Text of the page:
But if the law ultimately passes Constitutional muster, would the issue of compliance be that simple? Law enforcement officials who announce they will not enforce the law may be providing an “escape hatch” for businesses that don’t want to weigh in on a hot-button issue and would simply prefer to remain silent. For instance, for businesses in Nashville that don’t post signs, the following questions would necessarily arise:

  • Do you have a ban an transgender people using the bathrooms in your business and, accordingly, you are complying with the law by intentionally not posting signs?
  • Do you say you have a policy allowing transgender people (including employees) to use the bathrooms in your business but you don’t want to proclaim it to the world and, accordingly, are not posting signs because the law is not enforced in your jurisdiction?

Many of those Nashville businesses that remained silent, so as not to weigh in on the controversy, while the law was in effect and that might remain silent should the State ultimately prevail in litigation may have proclaimed their support for Pride events during the month of June. Some may have included rainbow flags as part of their logos or may have posted about their support of LGBTQ initiatives on their social media accounts just days before the law took effect on July 1. Most of those same businesses likely have polices stating their support for inclusion and diversity, even for transgender people. But are those actions and policies incongruous with remaining silent on the law?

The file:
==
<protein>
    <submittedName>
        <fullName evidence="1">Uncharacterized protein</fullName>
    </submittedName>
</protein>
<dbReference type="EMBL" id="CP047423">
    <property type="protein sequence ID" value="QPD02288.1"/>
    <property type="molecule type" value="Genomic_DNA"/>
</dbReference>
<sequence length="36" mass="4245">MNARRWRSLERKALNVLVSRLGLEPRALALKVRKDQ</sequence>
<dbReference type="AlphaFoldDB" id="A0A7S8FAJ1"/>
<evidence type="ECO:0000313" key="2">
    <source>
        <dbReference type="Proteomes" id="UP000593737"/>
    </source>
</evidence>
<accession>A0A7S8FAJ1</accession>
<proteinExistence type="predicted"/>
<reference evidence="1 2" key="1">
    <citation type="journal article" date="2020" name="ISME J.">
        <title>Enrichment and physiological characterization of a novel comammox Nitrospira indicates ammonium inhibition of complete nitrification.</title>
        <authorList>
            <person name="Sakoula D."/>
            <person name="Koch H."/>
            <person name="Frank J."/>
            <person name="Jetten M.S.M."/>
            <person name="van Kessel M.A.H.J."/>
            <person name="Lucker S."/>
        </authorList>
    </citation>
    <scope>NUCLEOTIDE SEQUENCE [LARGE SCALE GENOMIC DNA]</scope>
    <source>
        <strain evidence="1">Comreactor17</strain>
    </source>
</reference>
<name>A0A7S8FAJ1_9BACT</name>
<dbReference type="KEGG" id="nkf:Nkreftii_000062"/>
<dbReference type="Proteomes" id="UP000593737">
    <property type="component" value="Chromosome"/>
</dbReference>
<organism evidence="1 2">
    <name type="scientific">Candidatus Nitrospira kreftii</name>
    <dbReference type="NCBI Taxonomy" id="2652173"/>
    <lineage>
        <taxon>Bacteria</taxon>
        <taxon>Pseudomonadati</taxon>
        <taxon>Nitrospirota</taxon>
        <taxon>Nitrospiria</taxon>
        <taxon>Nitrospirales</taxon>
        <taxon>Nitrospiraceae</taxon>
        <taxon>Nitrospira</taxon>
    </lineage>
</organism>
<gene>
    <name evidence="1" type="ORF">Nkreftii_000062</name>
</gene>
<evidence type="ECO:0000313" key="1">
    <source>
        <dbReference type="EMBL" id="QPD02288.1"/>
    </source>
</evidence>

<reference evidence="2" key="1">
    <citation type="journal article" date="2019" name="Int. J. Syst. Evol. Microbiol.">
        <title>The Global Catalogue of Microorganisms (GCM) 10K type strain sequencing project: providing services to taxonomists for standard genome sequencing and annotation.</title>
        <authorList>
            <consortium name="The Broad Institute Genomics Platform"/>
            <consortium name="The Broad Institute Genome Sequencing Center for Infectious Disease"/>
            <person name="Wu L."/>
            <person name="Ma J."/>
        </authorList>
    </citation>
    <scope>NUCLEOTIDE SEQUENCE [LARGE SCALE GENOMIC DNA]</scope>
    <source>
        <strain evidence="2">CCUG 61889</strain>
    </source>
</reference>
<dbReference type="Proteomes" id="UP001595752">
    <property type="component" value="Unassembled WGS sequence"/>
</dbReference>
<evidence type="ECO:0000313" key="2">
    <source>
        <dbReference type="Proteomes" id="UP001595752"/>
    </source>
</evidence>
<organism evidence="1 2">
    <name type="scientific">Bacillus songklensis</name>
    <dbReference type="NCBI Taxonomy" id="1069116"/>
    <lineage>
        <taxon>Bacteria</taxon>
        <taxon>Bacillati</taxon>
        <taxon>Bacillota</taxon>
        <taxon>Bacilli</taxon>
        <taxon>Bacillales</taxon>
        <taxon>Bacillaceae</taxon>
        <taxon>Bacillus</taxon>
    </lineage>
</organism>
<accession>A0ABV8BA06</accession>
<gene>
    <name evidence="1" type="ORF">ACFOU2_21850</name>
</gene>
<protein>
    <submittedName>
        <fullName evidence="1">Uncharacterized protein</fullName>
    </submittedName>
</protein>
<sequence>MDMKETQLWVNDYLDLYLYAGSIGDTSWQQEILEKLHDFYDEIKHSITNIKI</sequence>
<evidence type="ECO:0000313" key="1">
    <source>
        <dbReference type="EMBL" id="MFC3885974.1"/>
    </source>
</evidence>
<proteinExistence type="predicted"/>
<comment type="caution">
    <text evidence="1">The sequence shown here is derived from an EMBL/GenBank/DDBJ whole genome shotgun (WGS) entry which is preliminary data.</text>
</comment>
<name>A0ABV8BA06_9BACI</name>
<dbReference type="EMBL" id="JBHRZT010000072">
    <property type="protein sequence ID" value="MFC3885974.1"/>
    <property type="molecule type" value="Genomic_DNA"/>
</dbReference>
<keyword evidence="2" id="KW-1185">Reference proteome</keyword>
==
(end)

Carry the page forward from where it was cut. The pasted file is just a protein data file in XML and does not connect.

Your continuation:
Despite the current injunction barring enforcement, it is important for businesses to have a discussion as to what impact a law, still on the books, may ultimately have. These discussions could include a broader conversation about how transgender people are and will be treated. In having these discussions, businesses can go ahead and decide if their support for the LGBTQ community, including transgender people, is just something they say or whether it is also something they do.

Gary HowardGary Howard is a litigation partner at Bradley Arant Boult and Cummings LLP, in Birmingham, and has spent his 25-year legal career representing corporations in class actions; complex litigation; fraud and bad-faith actions; contract, business and lost-profits disputes; mass torts actions; and life, health, disability and long-term care insurance cases. He prides himself on getting to know each client’s business and on being able to build relationships of trust and mutual respect at all levels within his clients’ organizations. Gary is passionate about promoting diversity and inclusion. He serves on Bradley’s Diversity Task Force and as a member of the DRI Diversity & Inclusion Steering Committee. He also served as the 2018 DRI Diversity Expo Chair.